destructive toddler - Mothering Forums

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#1 of 3 Old 01-04-2007, 06:03 PM - Thread Starter
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anyone else have a toddler who seems like he must destroy everything? ds is always stomping on his toys, cats, dogs, etc. he throws, hits and kicks. i'm not sure where he's learned this behavior. we don't watch TV or endorse any sort of hitting and kicking but he loves doing it and thinks it's funny. he loves coming up to me and hitting me in the face. he'll laugh hysterically when i say "that hurts mommy". we've tried doing time out but now he just hits us then goes and sits in his time out spot. he shreds books and throws blocks. i'm at a total loss at what to do. i tried taking away the toys if he can't "be nice and gentle" to them but he doesn't care. normally i would ignore the behavior but there's only so many times i can get lobbed in the head with a 2x2 wooden block. most of his toys are pretty sturdy so he can't break them but a few have been injured. with ds2 arriving in February, i'm worried he might smack the baby with something and it will have a much more tragic outcome than when he hits dh or i. any ideas? he gets plenty or exercise and outdoor time. we do lots of different activities but all of them tend to end violently. this also applies to eating. food is just another object to throw. we've also made sure he has lots of balls to throw and we constantly demonstrate "throw the ball not the block" in hopes of satisfying his need to throw and kick in a positive manner.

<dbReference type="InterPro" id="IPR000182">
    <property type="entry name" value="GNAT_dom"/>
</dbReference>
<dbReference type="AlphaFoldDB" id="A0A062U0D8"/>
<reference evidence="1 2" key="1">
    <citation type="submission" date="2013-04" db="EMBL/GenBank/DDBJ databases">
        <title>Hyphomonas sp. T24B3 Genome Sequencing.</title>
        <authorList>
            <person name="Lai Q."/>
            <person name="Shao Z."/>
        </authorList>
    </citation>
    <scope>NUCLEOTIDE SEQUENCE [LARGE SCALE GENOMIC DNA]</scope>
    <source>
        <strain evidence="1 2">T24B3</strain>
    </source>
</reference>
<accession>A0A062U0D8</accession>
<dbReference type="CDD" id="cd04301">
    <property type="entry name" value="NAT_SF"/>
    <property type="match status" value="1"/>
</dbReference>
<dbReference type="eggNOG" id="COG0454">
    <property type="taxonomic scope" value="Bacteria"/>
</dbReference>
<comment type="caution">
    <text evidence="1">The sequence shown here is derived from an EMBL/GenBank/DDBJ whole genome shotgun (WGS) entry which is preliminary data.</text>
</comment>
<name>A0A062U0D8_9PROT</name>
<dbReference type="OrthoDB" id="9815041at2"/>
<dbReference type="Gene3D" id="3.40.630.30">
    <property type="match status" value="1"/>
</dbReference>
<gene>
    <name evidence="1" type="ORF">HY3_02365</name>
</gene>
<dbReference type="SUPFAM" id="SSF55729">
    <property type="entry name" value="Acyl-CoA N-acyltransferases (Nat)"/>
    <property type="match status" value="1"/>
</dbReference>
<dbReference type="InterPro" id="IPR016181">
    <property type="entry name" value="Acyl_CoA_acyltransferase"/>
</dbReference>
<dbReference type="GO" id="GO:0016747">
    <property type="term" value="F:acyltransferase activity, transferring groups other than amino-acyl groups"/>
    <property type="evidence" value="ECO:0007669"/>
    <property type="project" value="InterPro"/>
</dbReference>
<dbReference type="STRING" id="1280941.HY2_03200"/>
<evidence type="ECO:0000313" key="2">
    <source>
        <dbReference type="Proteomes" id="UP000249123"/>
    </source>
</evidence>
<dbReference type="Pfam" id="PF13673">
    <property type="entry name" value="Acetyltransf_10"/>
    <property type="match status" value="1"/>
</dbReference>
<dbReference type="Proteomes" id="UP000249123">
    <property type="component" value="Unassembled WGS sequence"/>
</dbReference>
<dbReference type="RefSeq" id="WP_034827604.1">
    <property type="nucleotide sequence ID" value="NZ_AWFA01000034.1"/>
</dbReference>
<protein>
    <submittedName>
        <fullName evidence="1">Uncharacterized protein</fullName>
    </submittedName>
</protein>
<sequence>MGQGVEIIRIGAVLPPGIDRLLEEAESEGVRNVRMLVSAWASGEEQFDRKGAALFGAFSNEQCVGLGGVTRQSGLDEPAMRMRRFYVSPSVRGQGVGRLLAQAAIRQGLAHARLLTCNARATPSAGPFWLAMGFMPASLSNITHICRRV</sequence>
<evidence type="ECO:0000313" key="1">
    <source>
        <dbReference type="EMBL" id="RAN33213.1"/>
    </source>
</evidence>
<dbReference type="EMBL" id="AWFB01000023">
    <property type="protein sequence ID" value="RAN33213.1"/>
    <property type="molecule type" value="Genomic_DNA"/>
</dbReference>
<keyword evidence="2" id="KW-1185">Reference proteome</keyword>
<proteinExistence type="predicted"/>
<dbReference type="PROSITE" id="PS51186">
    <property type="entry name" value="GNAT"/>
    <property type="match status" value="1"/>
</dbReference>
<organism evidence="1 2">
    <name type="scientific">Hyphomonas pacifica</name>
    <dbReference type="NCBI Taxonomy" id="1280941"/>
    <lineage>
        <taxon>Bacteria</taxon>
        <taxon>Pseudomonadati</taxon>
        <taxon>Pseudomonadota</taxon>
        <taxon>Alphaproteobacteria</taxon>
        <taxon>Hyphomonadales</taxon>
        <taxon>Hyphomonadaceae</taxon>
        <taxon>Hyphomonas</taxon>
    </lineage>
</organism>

anne, mama to Isaak (6.13.05) Joe (2.24.07) and Eli (8.17.09) wifey to J since 2002 petparent to our retired racer "Under Rated" aka Jango.  help put an end to dog racing! 
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#2 of 3 Old 01-04-2007, 06:19 PM
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I have destructive DS too. The I handle it is observe him. If he hits me or anyone else, he's removed to another room. Hitting is not tolerated under any circumstances. I don't call it a time out, I just tell him he needs sometime to be alone for a minute.

Also, is the time of day. When he starts getting nuts, he's usually tired or hungry. IF he's tired I get him ready for bed. It helps to set a nap time and bed time and stick to it. This way you can head off the destructive time.

IF he's hungry, he also starts to act out. Somethings that help are having three meals a day at approximately the same time. Plus regular snacks. I also have things he can get to on his own, without my help if he's really hungry.